Symbolism In 'The Babadook'

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‘The Babadook’ is a film written and directed by Jennifer Kent. It follows the life of Amelia (Essie Davis) and her 6 year old son, Samuel (Noah Wiseman). Amelia struggles to find love for Samuel, as he is uncontrollable. Little to Amelia’s knowledge, Samuel is mentally plagued by a storybook monster known as The Babadook. When ‘The Babadook’ storybook is found in Samuel’s room, and is read to Samuel by Amelia, she starts to glimpse the horrifying monster for herself. Kent uses brilliant cinematography to bring feelings such as dread, grief, depression and fear to life. As well as losing her husband the year Samuel was born, Amelia’s struggle to control Samuel takes a very real toll on her, with outbursts of anger and sadness affecting her social life. As all of her friends abandon her, her behaviour becomes increasingly erratic. Kent’s style of…show more content…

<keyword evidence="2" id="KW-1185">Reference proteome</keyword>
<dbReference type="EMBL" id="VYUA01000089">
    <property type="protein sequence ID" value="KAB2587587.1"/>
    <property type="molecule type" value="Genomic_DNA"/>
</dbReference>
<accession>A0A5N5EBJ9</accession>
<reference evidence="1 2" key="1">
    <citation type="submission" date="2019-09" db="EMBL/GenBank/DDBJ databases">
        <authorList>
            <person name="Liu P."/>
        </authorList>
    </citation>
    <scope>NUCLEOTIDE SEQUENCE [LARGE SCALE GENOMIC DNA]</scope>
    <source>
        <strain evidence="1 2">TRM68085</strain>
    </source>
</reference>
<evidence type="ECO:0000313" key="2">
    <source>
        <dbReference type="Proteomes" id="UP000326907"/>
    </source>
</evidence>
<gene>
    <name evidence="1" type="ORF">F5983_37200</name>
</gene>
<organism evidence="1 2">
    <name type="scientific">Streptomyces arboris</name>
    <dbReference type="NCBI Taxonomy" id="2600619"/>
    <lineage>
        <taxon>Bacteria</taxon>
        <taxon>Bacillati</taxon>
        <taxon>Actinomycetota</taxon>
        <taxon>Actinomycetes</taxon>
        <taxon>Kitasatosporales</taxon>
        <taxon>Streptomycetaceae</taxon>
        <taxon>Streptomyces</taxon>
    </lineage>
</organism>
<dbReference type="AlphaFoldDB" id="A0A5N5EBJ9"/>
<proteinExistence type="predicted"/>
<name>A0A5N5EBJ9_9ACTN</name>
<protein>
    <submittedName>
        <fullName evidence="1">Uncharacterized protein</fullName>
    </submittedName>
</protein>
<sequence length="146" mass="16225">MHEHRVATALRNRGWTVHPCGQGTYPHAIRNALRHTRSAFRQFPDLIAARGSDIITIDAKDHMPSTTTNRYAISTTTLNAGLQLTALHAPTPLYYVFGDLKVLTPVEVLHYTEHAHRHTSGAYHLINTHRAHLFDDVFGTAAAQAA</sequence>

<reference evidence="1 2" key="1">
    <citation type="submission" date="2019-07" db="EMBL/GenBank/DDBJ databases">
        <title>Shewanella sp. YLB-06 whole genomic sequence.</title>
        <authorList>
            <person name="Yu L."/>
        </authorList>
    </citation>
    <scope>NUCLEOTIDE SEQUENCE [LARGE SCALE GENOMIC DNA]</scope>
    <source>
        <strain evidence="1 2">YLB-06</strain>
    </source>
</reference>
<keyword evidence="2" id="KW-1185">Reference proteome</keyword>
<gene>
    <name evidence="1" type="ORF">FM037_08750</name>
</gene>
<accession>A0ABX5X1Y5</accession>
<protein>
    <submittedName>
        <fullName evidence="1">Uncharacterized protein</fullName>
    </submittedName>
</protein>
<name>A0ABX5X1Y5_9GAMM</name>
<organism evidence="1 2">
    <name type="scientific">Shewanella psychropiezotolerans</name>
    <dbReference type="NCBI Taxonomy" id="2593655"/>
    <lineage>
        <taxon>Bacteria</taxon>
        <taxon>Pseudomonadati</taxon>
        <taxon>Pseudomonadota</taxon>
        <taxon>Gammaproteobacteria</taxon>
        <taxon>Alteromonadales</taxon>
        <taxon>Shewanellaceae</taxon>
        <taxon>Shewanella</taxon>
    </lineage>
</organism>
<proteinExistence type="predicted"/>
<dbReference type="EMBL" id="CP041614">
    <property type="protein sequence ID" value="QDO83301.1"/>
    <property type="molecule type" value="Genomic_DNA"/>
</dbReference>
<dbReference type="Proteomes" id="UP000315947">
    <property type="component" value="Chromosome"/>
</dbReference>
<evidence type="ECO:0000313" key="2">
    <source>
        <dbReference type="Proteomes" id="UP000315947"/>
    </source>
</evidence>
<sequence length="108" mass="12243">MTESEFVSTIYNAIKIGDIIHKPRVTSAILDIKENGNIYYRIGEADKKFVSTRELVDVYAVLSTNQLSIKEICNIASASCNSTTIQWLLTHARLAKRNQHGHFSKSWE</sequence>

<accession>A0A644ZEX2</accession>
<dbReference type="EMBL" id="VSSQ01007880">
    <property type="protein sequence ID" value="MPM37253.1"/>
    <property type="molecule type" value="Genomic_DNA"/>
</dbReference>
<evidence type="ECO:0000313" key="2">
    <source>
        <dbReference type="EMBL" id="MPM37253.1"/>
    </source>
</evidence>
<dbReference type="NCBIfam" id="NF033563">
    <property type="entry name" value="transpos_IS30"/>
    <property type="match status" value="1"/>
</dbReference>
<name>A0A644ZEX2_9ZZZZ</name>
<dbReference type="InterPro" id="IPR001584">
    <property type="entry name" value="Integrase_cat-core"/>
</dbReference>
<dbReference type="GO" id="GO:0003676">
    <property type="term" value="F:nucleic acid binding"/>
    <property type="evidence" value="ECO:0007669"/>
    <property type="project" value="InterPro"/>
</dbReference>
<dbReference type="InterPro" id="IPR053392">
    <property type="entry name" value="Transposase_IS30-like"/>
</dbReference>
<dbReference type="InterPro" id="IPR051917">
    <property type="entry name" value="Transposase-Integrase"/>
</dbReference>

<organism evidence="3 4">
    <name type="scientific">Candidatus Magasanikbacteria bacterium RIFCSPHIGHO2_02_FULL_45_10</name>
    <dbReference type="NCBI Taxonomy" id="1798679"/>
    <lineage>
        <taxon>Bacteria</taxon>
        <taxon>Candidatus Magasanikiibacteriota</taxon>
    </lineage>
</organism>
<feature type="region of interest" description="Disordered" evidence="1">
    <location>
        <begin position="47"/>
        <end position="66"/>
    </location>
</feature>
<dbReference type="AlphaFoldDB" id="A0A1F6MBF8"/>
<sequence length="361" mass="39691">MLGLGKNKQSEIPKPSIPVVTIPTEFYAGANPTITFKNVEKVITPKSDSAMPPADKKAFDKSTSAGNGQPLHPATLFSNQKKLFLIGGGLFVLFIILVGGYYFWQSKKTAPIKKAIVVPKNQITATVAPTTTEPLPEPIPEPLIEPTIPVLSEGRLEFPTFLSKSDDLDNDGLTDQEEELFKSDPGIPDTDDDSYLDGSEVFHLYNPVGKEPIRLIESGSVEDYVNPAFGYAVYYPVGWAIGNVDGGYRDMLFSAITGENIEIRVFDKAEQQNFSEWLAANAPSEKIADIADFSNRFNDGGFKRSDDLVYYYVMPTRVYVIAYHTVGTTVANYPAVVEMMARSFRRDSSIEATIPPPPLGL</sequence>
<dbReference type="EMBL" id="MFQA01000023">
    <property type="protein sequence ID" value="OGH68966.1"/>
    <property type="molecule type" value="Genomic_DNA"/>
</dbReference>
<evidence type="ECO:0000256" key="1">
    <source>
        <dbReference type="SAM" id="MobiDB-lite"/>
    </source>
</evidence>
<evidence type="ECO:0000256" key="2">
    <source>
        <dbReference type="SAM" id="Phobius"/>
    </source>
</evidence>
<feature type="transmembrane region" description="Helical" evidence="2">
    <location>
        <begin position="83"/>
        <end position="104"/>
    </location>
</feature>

It is intriguing for the audience because Samuel may see the Babadook before the story is even read to him by Amelia, as he talks about the monsters he sees beforehand. The audience can interpret Samuel’s lines however they want, but this is chilling for all audience members. Kent uses semantic syllepsis within the main words spoken in the storybook “Let Me In”; which has both a literal and figurative meaning. The literal meaning has already been fulfilled by Amelia, which is letting the book inside her house and reading it to Samuel, causing distress in the both of them. The figurative meaning can be seen later in the film, when Amelia’s mental health has deteriorated completely and the Babadook has gained enough power take control of Amelia’s mind. As another line in the storybook says, “The more you deny, the stronger I get”, relating to how Amelia believes that the Babadook is not real, and in turn making the Babadook
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